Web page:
The cast of theGotham incarnation, which opens Feb. 7, includes Natasha Lyonne. Leigh, who has seen every New Group production of his work except "Ecstasy," will visit "Two Thousand Years" late in its rehearsal period to make minor tweaks if necessary.

"I don't do what I do for Scott and his company anywhere else," Leigh says. "I like what he does."

Biz for the Gotham incarnation of "Two Thousand Years" could top sales for "Abigail's Party."

"Every time we do one of Mike's plays, the audience increases," Elliott says. "They get better and better attended."
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hedwig

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Re: MIKE LEIGH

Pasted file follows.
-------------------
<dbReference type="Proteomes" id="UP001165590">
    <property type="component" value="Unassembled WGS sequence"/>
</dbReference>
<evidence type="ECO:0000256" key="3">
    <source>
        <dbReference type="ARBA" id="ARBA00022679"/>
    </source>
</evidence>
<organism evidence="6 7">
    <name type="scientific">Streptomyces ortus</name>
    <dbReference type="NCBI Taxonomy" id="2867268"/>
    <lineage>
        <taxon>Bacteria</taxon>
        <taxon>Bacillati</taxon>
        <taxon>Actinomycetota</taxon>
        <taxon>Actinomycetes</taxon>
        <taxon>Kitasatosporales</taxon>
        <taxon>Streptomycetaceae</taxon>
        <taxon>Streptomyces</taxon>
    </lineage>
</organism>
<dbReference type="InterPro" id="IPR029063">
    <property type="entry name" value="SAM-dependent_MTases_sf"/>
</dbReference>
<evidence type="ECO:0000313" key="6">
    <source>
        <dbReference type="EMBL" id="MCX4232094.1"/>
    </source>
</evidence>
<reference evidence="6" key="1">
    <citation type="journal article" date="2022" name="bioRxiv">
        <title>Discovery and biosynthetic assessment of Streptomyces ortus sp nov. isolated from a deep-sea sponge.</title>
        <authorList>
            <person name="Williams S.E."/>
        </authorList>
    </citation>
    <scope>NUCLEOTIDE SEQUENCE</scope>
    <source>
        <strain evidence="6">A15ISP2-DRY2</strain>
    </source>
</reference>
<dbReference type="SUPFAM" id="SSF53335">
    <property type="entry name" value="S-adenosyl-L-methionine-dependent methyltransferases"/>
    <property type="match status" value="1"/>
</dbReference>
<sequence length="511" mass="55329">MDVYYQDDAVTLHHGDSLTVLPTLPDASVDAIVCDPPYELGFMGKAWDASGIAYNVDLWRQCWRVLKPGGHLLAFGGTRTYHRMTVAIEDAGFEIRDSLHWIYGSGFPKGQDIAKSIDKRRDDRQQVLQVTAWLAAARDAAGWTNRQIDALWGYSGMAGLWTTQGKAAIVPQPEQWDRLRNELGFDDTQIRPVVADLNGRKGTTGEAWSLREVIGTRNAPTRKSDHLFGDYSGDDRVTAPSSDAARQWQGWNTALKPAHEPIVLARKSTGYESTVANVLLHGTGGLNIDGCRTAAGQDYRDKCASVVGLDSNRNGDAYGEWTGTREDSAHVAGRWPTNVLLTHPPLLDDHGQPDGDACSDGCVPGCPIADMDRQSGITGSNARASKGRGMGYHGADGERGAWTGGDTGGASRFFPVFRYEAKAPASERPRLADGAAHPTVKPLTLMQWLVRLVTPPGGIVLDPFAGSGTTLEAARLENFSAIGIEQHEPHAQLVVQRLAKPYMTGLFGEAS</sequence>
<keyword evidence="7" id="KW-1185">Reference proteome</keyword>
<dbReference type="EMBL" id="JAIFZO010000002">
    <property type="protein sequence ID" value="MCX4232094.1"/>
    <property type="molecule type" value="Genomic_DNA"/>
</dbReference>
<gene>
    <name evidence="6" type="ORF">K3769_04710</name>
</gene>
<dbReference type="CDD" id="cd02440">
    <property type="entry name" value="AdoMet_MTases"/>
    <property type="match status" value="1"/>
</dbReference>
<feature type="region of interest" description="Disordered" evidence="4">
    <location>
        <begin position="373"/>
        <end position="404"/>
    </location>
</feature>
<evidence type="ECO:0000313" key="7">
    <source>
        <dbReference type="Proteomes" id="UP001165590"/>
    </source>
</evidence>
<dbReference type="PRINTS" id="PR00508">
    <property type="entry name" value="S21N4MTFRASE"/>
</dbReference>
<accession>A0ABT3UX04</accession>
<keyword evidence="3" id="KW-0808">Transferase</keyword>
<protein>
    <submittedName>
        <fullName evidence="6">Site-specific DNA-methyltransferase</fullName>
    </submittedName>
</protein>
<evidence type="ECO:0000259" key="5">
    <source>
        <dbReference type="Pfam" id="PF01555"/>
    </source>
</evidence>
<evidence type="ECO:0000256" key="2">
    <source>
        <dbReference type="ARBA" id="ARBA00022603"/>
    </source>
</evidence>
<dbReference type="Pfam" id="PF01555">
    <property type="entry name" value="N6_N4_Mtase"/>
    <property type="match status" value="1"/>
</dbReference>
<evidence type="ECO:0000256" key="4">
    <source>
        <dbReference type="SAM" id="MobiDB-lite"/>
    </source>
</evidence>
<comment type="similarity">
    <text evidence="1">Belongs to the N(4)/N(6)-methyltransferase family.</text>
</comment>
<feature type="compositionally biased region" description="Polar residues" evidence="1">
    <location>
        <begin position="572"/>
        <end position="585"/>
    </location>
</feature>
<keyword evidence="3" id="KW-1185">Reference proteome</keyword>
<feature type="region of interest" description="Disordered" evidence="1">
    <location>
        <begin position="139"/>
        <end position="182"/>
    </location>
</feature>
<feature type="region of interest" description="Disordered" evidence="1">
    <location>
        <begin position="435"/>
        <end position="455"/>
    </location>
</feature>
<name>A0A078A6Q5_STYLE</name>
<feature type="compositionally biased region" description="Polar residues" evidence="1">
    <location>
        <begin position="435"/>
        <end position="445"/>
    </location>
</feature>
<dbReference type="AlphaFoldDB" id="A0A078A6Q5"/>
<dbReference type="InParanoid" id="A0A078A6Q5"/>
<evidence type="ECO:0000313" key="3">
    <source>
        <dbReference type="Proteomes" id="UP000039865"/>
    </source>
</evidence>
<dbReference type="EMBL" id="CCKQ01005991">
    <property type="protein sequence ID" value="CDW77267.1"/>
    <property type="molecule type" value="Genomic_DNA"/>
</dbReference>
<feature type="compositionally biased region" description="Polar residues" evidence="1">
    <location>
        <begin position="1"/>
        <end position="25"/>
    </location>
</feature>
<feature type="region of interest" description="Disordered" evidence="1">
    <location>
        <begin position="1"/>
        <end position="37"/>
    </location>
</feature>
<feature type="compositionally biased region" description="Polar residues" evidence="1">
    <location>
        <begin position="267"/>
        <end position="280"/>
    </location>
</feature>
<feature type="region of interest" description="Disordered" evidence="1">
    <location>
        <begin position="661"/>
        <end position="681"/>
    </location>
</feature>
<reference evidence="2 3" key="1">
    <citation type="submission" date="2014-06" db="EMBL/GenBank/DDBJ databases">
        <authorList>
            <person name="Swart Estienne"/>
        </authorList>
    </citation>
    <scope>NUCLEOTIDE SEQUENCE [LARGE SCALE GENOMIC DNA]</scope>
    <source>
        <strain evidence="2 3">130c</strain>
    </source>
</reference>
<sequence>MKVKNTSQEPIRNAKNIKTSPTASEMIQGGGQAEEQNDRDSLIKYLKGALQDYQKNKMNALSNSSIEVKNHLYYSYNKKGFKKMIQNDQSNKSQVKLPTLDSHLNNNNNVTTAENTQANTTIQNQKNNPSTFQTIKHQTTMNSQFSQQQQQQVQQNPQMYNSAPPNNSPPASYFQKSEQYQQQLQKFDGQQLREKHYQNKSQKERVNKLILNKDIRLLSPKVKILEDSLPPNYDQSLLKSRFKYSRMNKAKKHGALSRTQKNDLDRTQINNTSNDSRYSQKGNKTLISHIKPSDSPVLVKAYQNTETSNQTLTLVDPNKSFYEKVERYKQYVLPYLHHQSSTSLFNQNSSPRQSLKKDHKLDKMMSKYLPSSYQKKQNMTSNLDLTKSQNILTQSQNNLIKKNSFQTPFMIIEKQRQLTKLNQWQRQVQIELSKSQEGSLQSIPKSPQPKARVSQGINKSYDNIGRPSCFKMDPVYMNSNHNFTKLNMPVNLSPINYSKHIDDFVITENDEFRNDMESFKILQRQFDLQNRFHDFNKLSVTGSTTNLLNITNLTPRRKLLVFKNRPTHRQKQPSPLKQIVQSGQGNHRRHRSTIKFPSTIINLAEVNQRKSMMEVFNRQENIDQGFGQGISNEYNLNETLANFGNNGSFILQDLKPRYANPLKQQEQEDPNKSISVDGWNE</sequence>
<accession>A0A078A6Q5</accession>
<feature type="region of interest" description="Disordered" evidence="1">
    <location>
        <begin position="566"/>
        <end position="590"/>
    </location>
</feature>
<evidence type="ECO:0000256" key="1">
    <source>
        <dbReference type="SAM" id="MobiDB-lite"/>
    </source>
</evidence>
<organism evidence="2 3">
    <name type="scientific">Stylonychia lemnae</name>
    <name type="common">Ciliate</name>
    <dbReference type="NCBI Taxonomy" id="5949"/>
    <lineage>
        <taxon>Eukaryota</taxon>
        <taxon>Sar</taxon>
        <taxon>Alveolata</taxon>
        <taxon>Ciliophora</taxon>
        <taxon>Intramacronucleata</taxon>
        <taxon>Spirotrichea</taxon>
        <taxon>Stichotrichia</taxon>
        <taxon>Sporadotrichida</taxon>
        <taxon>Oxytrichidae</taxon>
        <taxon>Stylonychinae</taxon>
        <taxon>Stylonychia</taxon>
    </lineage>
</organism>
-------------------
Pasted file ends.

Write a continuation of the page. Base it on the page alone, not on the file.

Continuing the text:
« Reply #42 on: January 05, 2008, 01:08:16 AM »
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Exclusive picture from new Mike Leigh film
Source: Time Out London

Leigh's new feature is called 'Happy-Go-Lucky' and will be released in the UK in the spring of 2008 – after having its world premiere at the Berlin Film Festival in February.

'Happy-Go-Lucky' stars Sally Hawkins as a teacher in north London – a performance which, we're told, sees her 'in every single frame of the film'.

Hawkins previously had smaller roles in Leigh's 'Vera Drake' as well as his 2002 film, 'All or Nothing'. She will appear soon as Colin Farrell's wife in Woody Allen's 'Cassandra's Dream'.

Hawkins is joined in the film by the actor Eddie Marsan, who also appeared in Leigh's 'Vera Drake'.

We're told that 'Happy-Go-Lucky' is a comedy – as this exclusive still for the film might suggest – but we also hear that it's not a film without a dark side.